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Animator: Job description

An animator produces multiple images called frames, which when sequenced together rapidly create an illusion of movement known as animation. The images can be made up of digital or hand-drawn pictures, models or puppets.

Animators tend to work in 2D animation, 3D model-making animation, stop frame or computer-generated animation. Computer-generated animation features strongly in motion pictures (to create special effects or an animated film in its own right), as well as in aspects of television work, the internet and the computer games industry.

The basic skill of animation still relies heavily on the animator's artistic ability, but there is an increasing need for familiarity with technical computer packages.

Typical work activities

Producing animation involves a number of stages including generating ideas, building models and rigging lighting. Computer animation uses software known as CGI (computer-generated imagery).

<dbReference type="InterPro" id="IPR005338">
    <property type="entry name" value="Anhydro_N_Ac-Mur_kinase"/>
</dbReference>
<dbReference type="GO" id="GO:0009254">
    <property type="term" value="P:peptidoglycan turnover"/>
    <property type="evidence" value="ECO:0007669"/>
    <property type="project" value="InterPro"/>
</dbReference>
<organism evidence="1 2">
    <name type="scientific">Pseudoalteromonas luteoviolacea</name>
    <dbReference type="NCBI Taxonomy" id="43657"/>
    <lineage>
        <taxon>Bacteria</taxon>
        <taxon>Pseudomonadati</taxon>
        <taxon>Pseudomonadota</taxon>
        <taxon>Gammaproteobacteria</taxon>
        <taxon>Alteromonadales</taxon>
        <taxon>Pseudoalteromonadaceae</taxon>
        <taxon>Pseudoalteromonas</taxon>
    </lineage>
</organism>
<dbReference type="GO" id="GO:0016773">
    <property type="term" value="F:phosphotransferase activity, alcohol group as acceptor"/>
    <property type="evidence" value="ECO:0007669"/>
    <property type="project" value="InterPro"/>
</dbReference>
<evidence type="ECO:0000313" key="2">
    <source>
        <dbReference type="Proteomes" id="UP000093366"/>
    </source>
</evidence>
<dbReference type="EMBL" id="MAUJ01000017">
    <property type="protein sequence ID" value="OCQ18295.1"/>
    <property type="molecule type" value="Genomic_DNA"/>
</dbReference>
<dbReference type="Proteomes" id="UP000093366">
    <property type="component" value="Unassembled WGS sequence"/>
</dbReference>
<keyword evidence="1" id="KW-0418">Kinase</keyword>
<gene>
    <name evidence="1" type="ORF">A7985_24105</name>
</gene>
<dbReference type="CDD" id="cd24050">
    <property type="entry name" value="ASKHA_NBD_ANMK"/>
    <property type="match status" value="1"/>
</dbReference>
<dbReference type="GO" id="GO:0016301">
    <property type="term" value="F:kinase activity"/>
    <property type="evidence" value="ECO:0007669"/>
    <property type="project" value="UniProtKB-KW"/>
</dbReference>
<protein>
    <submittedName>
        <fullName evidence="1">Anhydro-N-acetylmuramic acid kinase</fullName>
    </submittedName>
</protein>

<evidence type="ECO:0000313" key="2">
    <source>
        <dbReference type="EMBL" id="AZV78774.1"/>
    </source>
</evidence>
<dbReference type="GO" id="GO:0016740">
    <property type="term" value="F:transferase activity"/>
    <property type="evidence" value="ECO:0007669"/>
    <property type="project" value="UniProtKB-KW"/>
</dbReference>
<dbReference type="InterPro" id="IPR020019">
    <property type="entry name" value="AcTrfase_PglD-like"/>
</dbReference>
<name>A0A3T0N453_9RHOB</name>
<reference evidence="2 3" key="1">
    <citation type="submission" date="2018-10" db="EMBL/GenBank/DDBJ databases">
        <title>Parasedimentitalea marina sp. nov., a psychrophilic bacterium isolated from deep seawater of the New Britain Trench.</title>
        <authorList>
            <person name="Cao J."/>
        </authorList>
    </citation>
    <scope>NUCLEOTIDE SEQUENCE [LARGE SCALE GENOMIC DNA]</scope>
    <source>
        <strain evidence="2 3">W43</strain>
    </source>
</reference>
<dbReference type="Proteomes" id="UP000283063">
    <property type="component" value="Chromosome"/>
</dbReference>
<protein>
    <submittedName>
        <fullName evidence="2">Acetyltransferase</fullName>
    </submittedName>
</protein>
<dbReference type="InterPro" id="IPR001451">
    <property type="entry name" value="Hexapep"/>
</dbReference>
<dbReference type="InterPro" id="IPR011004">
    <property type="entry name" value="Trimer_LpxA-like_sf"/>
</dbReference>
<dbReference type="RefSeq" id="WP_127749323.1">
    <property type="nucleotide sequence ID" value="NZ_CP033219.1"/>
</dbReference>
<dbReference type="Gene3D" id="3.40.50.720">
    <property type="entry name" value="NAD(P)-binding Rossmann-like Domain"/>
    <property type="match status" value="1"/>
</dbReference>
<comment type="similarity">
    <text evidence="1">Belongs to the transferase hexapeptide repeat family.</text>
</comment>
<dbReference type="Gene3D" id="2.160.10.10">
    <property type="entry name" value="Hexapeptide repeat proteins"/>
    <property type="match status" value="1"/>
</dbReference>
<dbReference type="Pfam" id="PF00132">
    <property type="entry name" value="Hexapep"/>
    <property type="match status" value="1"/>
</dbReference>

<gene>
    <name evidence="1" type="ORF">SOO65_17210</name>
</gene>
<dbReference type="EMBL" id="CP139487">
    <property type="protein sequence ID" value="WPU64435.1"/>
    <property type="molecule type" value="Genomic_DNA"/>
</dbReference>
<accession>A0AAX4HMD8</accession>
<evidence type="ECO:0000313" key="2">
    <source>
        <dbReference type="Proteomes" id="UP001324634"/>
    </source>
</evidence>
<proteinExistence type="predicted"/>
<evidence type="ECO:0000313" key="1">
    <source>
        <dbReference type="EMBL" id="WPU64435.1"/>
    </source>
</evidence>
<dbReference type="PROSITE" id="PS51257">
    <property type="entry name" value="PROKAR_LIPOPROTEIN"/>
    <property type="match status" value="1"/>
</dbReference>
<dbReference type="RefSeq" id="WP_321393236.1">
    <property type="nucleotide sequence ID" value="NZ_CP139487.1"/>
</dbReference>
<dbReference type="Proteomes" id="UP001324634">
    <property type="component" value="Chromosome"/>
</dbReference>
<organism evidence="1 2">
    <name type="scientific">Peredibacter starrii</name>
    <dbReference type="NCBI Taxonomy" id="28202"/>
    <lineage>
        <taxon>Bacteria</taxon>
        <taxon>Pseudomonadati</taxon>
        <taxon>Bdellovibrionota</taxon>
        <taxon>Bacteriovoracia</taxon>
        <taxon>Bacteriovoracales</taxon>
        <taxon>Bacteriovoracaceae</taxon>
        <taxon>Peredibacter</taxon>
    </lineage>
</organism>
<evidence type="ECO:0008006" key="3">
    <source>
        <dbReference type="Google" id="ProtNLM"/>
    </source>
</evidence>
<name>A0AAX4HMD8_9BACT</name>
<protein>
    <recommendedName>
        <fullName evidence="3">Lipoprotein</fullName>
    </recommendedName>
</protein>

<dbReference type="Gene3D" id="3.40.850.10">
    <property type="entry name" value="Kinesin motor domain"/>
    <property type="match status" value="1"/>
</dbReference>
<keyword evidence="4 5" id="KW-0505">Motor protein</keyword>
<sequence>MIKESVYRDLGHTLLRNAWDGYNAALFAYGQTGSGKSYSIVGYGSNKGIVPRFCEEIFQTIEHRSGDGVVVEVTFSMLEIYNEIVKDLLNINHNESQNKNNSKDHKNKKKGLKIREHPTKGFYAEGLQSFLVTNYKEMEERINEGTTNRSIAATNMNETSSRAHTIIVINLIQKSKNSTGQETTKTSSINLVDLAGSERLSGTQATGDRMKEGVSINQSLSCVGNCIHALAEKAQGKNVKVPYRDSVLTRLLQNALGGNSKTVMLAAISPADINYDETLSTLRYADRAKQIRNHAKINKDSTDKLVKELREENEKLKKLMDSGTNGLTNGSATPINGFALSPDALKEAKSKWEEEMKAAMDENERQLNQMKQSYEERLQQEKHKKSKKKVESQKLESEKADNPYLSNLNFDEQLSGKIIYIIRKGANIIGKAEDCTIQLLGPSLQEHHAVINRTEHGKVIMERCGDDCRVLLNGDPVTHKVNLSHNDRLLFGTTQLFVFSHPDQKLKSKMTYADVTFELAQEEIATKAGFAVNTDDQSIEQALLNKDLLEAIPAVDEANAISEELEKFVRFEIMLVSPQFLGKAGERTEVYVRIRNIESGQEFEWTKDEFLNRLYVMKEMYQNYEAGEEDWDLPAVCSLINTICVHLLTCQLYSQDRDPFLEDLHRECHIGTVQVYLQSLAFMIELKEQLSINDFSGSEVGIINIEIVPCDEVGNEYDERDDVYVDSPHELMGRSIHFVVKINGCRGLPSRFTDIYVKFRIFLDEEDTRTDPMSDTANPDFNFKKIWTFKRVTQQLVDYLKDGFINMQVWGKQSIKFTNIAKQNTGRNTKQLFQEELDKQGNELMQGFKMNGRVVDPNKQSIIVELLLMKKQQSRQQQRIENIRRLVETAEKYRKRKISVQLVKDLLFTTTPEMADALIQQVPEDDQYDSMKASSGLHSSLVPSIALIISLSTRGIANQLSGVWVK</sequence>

Tasks typically involve:

  • liaising with clients and developing animation from their concepts;
  • creating storyboards that depict the script and narrative;
  • drawing in 2D to create sketches, artwork or illustrations;
  • designing models, backgrounds, sets, characters, objects and the animation environment;
  • using a range of materials, including modelling clay, plaster, oil paints, watercolours and acrylics;
  • developing the timing and pace of the movements of a character or object during the sequence of images (called the animatic) and ensuring they follow the soundtrack and audio requirements;
  • using technical software packages, such as Flash, 3d studio max, Maya, Lightwave, Softimage and Cinema 4D;
  • building up accurate, detailed frame-by-frame visuals;
  • recording dialogue and working with editors to composite the various layers of animation (backgrounds, special effects, characters and graphics) in order to produce the finished piece;
  • working to production deadlines and meeting clients' commercial requirements;
  • teamworking as part of a broader production network, which might include liaising with printers, copywriters, photographers, designers, account executives, website designers or marketing specialists;
  • dealing with diverse business cultures, delivering presentations and finding funding.

Much of the work involves pitching and being proactive in selling your ideas and work to prospective customers and clients. This applies across the board, whether you are self-employed, working freelance or employed within a business.

 
 
AGCAS
Written by AGCAS editors
Date: 
April 2013
 

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